Chronic tension and mixed type headaches appear to benefit from mind–body interventions. Clinical trials for chronic tension-type headaches have found that relaxation training significantly reduced headache activity compared to talk therapy, self-monitoring, muscle relaxant (chlormezanone), information/education, and no treatment. Another study examined biofeedback training in combination with amitriptyline and propanolol and found that the addition of biofeedback was more effective in the treatment of mixed headaches when compared to pure drug therapy. A more recent study found that a 15-week tai chi class (n = 47) was more effective in reducing headache impact and in improving perceptions of some aspects of physical and mental health compared to a wait-list control group. Mind–body therapies may be more effective in treating headaches compared to no treatment or in combination with standard care. However, when compared to each other, there may not be a significant difference. A systematic review of autogenic relaxation training reported equivalency among several different relaxation techniques in the treatment of headaches.

Mind–body interventions for migraine have been better studied than those for tension headache. The US Headache Consortium treatment guidelines for migraines now include cognitive and behavioral treatment recommendations based on evidence from 39 controlled trials. They suggest that relaxation training, thermal biofeedback combined with relaxation training, EMG biofeedback, and cognitive-behavioral therapy may be considered as treatment options for prevention of migraine and combined with preventive drug therapy to achieve additional clinical improvement for migraine relief based on a highest level evidence rating.


Studies of mind–body interventions for fibromyalgia have been inconclusive. In a systematic review, mind–body therapy was found more effective for clinical outcomes compared to waiting list/treatment as usual or other control groups. When mind–body medicine was compared to active treatments the results were inconclusive, except for moderate/high intensity exercise where exercise was more effective. There was also moderate evidence that combining mind–body therapy with exercise or antidepressants may provide the most effective option and where future research should be directed. Since that review, tai chi was found to significantly improve the Fibromyalgia Impact Questionnaire and health-related quality of life scores and guided imagery plus usual care vs usual care alone showed improved functional status and self-efficacy. An additional RCT compared EMG biofeedback vs sham biofeedback and found significant decreases in mean pain VAS scores and tender points. One negative RCT (n = 128) revealed no difference between an education group and a mindfulness meditation and qigong group on various fibromyalgia outcomes, although both groups improved on the Fibromyalgia Impact Questionnaire, pain, and depression scores.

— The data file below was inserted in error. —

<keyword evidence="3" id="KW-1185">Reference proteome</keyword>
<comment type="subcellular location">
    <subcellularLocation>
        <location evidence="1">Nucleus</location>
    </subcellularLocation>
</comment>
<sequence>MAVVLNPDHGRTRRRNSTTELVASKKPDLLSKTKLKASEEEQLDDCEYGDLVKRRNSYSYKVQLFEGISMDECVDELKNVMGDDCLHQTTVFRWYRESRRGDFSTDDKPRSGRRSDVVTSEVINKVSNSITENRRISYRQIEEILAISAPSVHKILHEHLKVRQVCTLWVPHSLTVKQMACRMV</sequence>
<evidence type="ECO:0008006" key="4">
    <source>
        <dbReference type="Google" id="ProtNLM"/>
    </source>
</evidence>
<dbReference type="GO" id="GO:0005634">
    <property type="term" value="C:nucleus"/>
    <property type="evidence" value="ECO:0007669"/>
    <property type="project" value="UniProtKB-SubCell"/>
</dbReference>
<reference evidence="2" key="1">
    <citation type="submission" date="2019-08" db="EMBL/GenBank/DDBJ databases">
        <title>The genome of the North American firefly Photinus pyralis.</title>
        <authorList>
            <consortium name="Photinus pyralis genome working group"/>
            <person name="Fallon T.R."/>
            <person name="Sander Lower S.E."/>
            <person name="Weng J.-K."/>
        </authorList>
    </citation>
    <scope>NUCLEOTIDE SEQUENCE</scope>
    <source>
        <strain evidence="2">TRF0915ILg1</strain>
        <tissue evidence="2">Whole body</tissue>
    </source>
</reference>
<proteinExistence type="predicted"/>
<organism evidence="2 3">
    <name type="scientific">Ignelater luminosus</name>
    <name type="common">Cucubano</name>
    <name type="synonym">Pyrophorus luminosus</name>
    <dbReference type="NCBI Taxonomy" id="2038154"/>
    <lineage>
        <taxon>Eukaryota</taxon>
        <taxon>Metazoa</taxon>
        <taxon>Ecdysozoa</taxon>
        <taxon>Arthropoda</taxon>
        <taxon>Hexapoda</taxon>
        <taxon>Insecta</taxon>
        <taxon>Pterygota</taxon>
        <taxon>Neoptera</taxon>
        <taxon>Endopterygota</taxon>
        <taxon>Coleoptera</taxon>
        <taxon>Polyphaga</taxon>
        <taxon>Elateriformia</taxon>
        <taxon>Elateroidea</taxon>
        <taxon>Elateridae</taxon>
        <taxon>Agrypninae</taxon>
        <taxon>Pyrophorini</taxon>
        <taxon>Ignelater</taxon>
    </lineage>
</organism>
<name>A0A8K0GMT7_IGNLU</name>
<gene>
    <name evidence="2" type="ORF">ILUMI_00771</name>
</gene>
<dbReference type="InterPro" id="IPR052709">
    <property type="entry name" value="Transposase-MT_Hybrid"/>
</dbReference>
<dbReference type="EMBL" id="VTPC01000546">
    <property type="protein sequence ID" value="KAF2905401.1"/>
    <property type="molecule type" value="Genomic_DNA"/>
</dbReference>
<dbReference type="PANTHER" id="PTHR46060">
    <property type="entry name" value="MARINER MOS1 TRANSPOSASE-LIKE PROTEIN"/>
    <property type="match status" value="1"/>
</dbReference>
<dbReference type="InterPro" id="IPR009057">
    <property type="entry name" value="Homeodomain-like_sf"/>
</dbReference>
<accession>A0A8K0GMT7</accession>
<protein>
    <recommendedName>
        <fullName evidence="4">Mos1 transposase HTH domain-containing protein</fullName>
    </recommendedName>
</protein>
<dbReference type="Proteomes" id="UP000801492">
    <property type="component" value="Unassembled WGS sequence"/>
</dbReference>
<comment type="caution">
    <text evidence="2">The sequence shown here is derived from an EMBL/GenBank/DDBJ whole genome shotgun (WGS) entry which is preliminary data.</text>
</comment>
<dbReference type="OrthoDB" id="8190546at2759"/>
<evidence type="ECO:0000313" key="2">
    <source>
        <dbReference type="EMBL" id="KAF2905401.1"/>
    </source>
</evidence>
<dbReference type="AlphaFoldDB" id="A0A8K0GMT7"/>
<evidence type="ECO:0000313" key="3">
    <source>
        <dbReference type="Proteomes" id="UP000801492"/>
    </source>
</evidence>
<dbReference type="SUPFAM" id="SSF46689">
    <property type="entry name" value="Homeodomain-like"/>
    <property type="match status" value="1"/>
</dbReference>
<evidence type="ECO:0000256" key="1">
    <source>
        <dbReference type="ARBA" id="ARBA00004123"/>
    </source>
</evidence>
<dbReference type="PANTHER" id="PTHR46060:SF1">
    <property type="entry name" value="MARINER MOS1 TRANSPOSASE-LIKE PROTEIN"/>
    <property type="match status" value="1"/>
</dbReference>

Multiple sclerosis

Multiple sclerosis research in mind–body medicine has been mostly exploratory31 even though 33–65% of patients with multiple sclerosis use CAM.32,33 In a 6-month yoga RCT (n = 69), participants in the yoga intervention showed significant improvement in measures of fatigue compared to a wait-list control and the improvement was comparable to an exercise control (stationary bicycle).